No VR system? No problem. There are plenty of other digital experiences that provide glimpses into this glittering metropolis. Take a walk-through tour of the Tokyo National Museum, the largest museum in Japan, which houses over 100,000 important cultural artifacts and exciting exhibits. Tokyo is nothing if not bustling and alive, and nowhere is this more famously evident than in the iconic (and super-busy) Shibuya Scramble Crossing intersection. Get a feel for this dynamic area by checking out its official live stream camera, and see if you recognize this cacophonous convergence from movies like Lost in Translation and The Fast and the Furious: Tokyo Drift. You can also enjoy everyday Tokyo from multiple vantage points — whether you want to see trains, traffic or temples — on this extensive live stream network.

    Enjoy Easy Japanese Comfort Food Fresh From Your Kitchen

    Tokyo cuisine is praised the world over — the city has the highest number of Michelin-starred restaurants anywhere in the world, after all — and it’s a dining destination for foodies and executive chefs alike. You can bring a bit of "Edo-mae" (that’s "Toyko-style") cuisine into your home by enjoying some regional specialties during your tour.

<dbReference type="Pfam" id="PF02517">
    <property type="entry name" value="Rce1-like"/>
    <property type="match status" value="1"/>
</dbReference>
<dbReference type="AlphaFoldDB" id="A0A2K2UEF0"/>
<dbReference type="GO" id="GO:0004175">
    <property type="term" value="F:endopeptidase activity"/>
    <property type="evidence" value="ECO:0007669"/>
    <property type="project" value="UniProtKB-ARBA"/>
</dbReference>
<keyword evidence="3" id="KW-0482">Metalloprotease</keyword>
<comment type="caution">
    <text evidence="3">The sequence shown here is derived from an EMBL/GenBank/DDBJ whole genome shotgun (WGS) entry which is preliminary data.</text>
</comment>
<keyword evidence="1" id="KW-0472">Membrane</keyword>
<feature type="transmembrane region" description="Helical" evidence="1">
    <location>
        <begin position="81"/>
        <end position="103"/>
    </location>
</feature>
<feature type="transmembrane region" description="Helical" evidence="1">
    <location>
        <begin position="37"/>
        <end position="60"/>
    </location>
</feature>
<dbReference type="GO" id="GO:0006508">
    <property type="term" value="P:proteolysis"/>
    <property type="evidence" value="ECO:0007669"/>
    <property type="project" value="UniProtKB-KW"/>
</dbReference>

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    Photo Courtesy: Dixie D. Vereen/For The Washington Post via Getty Images

    While ramen may be one of Japan’s most famous dishes, another noodle, soba, is perhaps nearest and dearest to Tokyo’s heart. These springy buckwheat strands are often eaten chilled and lightly dipped in a salty-sweet sauce called "tsuyu" — it’s the perfect authentic Japanese meal for your virtual staycation. Try this quick recipe that comes together in about half an hour. Another popular Tokyo menu item? Tempura, a dish of vegetables and seafood fried in the airiest batter imaginable. This easy recipe will help you make shrimp tempura at home in a flash using your own counter-top deep fryer.